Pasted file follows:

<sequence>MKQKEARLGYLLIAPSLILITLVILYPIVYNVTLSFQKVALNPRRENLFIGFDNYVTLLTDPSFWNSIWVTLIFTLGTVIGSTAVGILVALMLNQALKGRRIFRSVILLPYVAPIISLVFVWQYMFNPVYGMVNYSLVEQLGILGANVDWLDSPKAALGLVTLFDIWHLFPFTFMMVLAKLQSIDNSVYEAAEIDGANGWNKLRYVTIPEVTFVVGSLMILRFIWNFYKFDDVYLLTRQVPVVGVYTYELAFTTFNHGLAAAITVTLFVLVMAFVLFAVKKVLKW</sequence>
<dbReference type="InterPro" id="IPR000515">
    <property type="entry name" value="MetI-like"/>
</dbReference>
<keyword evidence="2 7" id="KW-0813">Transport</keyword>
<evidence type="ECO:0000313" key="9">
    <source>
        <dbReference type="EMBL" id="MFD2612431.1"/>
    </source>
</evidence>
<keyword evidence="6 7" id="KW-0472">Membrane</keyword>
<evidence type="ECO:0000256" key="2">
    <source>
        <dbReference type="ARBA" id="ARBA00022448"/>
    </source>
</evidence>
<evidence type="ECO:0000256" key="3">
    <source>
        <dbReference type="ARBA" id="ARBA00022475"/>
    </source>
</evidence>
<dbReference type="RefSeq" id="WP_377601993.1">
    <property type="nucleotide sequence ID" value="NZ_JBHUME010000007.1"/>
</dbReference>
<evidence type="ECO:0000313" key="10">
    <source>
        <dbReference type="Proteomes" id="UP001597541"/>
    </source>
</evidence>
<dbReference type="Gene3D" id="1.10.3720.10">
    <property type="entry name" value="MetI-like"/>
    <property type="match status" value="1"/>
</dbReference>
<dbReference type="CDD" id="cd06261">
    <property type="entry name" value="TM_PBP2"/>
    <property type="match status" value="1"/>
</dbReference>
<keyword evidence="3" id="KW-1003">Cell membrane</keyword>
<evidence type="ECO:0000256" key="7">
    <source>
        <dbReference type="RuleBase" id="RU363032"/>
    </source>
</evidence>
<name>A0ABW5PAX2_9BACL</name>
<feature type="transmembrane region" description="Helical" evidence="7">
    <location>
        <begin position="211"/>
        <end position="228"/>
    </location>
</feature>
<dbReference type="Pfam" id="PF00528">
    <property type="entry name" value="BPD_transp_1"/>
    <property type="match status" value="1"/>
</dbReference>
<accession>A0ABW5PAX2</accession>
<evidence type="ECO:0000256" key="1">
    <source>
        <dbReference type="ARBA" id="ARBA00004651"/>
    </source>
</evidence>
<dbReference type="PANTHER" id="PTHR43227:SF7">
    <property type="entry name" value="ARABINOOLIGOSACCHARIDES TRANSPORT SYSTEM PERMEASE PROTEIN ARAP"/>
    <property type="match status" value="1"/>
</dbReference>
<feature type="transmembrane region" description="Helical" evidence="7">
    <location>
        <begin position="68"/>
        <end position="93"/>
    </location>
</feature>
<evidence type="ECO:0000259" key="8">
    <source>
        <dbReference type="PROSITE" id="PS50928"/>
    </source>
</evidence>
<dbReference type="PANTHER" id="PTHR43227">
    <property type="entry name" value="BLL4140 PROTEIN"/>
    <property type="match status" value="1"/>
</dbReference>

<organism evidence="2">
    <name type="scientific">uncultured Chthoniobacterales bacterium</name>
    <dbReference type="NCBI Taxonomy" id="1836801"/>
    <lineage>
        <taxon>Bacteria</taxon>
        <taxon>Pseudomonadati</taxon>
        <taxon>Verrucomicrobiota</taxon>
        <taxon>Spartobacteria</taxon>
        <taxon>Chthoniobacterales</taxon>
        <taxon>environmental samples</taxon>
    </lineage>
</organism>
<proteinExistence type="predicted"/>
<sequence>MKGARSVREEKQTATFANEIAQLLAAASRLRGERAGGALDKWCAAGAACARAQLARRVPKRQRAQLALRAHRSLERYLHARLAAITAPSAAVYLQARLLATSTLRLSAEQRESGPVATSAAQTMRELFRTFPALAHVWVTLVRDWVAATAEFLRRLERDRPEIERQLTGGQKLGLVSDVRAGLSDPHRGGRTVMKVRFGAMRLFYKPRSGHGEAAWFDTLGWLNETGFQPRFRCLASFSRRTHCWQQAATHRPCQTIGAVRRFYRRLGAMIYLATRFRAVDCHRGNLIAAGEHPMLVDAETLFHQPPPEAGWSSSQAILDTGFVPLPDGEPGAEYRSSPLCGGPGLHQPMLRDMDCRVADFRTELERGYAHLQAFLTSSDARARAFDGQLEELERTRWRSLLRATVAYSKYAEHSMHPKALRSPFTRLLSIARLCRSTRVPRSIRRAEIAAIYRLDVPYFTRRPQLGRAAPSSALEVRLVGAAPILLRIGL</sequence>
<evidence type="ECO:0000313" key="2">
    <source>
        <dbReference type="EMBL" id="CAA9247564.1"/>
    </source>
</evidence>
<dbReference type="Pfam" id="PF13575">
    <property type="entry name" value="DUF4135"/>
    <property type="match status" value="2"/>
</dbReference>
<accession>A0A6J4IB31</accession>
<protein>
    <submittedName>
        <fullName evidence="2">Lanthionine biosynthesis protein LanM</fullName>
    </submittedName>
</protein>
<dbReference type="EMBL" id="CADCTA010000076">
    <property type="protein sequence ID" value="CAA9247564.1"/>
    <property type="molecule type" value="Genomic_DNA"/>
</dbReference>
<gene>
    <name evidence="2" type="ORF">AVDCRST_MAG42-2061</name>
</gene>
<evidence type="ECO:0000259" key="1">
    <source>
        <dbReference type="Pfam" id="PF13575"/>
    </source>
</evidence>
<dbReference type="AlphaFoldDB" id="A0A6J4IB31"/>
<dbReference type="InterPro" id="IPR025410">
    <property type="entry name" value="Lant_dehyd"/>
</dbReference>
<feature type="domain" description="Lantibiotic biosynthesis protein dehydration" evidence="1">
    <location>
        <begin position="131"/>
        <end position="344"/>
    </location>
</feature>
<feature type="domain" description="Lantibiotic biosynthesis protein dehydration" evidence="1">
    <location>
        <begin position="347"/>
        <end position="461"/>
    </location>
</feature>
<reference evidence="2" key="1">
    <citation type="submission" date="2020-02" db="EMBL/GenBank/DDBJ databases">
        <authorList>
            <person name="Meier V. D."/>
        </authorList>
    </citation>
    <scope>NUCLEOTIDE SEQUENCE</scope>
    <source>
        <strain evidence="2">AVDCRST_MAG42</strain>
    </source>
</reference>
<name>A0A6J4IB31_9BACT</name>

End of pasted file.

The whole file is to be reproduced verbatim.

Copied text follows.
<sequence>MKQKEARLGYLLIAPSLILITLVILYPIVYNVTLSFQKVALNPRRENLFIGFDNYVTLLTDPSFWNSIWVTLIFTLGTVIGSTAVGILVALMLNQALKGRRIFRSVILLPYVAPIISLVFVWQYMFNPVYGMVNYSLVEQLGILGANVDWLDSPKAALGLVTLFDIWHLFPFTFMMVLAKLQSIDNSVYEAAEIDGANGWNKLRYVTIPEVTFVVGSLMILRFIWNFYKFDDVYLLTRQVPVVGVYTYELAFTTFNHGLAAAITVTLFVLVMAFVLFAVKKVLKW</sequence>
<dbReference type="InterPro" id="IPR000515">
    <property type="entry name" value="MetI-like"/>
</dbReference>
<keyword evidence="2 7" id="KW-0813">Transport</keyword>
<evidence type="ECO:0000313" key="9">
    <source>
        <dbReference type="EMBL" id="MFD2612431.1"/>
    </source>
</evidence>
<keyword evidence="6 7" id="KW-0472">Membrane</keyword>
<evidence type="ECO:0000256" key="2">
    <source>
        <dbReference type="ARBA" id="ARBA00022448"/>
    </source>
</evidence>
<evidence type="ECO:0000256" key="3">
    <source>
        <dbReference type="ARBA" id="ARBA00022475"/>
    </source>
</evidence>
<dbReference type="RefSeq" id="WP_377601993.1">
    <property type="nucleotide sequence ID" value="NZ_JBHUME010000007.1"/>
</dbReference>
<evidence type="ECO:0000313" key="10">
    <source>
        <dbReference type="Proteomes" id="UP001597541"/>
    </source>
</evidence>
<dbReference type="Gene3D" id="1.10.3720.10">
    <property type="entry name" value="MetI-like"/>
    <property type="match status" value="1"/>
</dbReference>
<dbReference type="CDD" id="cd06261">
    <property type="entry name" value="TM_PBP2"/>
    <property type="match status" value="1"/>
</dbReference>
<keyword evidence="3" id="KW-1003">Cell membrane</keyword>
<evidence type="ECO:0000256" key="7">
    <source>
        <dbReference type="RuleBase" id="RU363032"/>
    </source>
</evidence>
<name>A0ABW5PAX2_9BACL</name>
<feature type="transmembrane region" description="Helical" evidence="7">
    <location>
        <begin position="211"/>
        <end position="228"/>
    </location>
</feature>
<dbReference type="Pfam" id="PF00528">
    <property type="entry name" value="BPD_transp_1"/>
    <property type="match status" value="1"/>
</dbReference>
<accession>A0ABW5PAX2</accession>
<evidence type="ECO:0000256" key="1">
    <source>
        <dbReference type="ARBA" id="ARBA00004651"/>
    </source>
</evidence>
<dbReference type="PANTHER" id="PTHR43227:SF7">
    <property type="entry name" value="ARABINOOLIGOSACCHARIDES TRANSPORT SYSTEM PERMEASE PROTEIN ARAP"/>
    <property type="match status" value="1"/>
</dbReference>
<feature type="transmembrane region" description="Helical" evidence="7">
    <location>
        <begin position="68"/>
        <end position="93"/>
    </location>
</feature>
<evidence type="ECO:0000259" key="8">
    <source>
        <dbReference type="PROSITE" id="PS50928"/>
    </source>
</evidence>
<dbReference type="PANTHER" id="PTHR43227">
    <property type="entry name" value="BLL4140 PROTEIN"/>
    <property type="match status" value="1"/>
</dbReference>

<organism evidence="2">
    <name type="scientific">uncultured Chthoniobacterales bacterium</name>
    <dbReference type="NCBI Taxonomy" id="1836801"/>
    <lineage>
        <taxon>Bacteria</taxon>
        <taxon>Pseudomonadati</taxon>
        <taxon>Verrucomicrobiota</taxon>
        <taxon>Spartobacteria</taxon>
        <taxon>Chthoniobacterales</taxon>
        <taxon>environmental samples</taxon>
    </lineage>
</organism>
<proteinExistence type="predicted"/>
<sequence>MKGARSVREEKQTATFANEIAQLLAAASRLRGERAGGALDKWCAAGAACARAQLARRVPKRQRAQLALRAHRSLERYLHARLAAITAPSAAVYLQARLLATSTLRLSAEQRESGPVATSAAQTMRELFRTFPALAHVWVTLVRDWVAATAEFLRRLERDRPEIERQLTGGQKLGLVSDVRAGLSDPHRGGRTVMKVRFGAMRLFYKPRSGHGEAAWFDTLGWLNETGFQPRFRCLASFSRRTHCWQQAATHRPCQTIGAVRRFYRRLGAMIYLATRFRAVDCHRGNLIAAGEHPMLVDAETLFHQPPPEAGWSSSQAILDTGFVPLPDGEPGAEYRSSPLCGGPGLHQPMLRDMDCRVADFRTELERGYAHLQAFLTSSDARARAFDGQLEELERTRWRSLLRATVAYSKYAEHSMHPKALRSPFTRLLSIARLCRSTRVPRSIRRAEIAAIYRLDVPYFTRRPQLGRAAPSSALEVRLVGAAPILLRIGL</sequence>
<evidence type="ECO:0000313" key="2">
    <source>
        <dbReference type="EMBL" id="CAA9247564.1"/>
    </source>
</evidence>
<dbReference type="Pfam" id="PF13575">
    <property type="entry name" value="DUF4135"/>
    <property type="match status" value="2"/>
</dbReference>
<accession>A0A6J4IB31</accession>
<protein>
    <submittedName>
        <fullName evidence="2">Lanthionine biosynthesis protein LanM</fullName>
    </submittedName>
</protein>
<dbReference type="EMBL" id="CADCTA010000076">
    <property type="protein sequence ID" value="CAA9247564.1"/>
    <property type="molecule type" value="Genomic_DNA"/>
</dbReference>
<gene>
    <name evidence="2" type="ORF">AVDCRST_MAG42-2061</name>
</gene>
<evidence type="ECO:0000259" key="1">
    <source>
        <dbReference type="Pfam" id="PF13575"/>
    </source>
</evidence>
<dbReference type="AlphaFoldDB" id="A0A6J4IB31"/>
<dbReference type="InterPro" id="IPR025410">
    <property type="entry name" value="Lant_dehyd"/>
</dbReference>
<feature type="domain" description="Lantibiotic biosynthesis protein dehydration" evidence="1">
    <location>
        <begin position="131"/>
        <end position="344"/>
    </location>
</feature>
<feature type="domain" description="Lantibiotic biosynthesis protein dehydration" evidence="1">
    <location>
        <begin position="347"/>
        <end position="461"/>
    </location>
</feature>
<reference evidence="2" key="1">
    <citation type="submission" date="2020-02" db="EMBL/GenBank/DDBJ databases">
        <authorList>
            <person name="Meier V. D."/>
        </authorList>
    </citation>
    <scope>NUCLEOTIDE SEQUENCE</scope>
    <source>
        <strain evidence="2">AVDCRST_MAG42</strain>
    </source>
</reference>
<name>A0A6J4IB31_9BACT</name>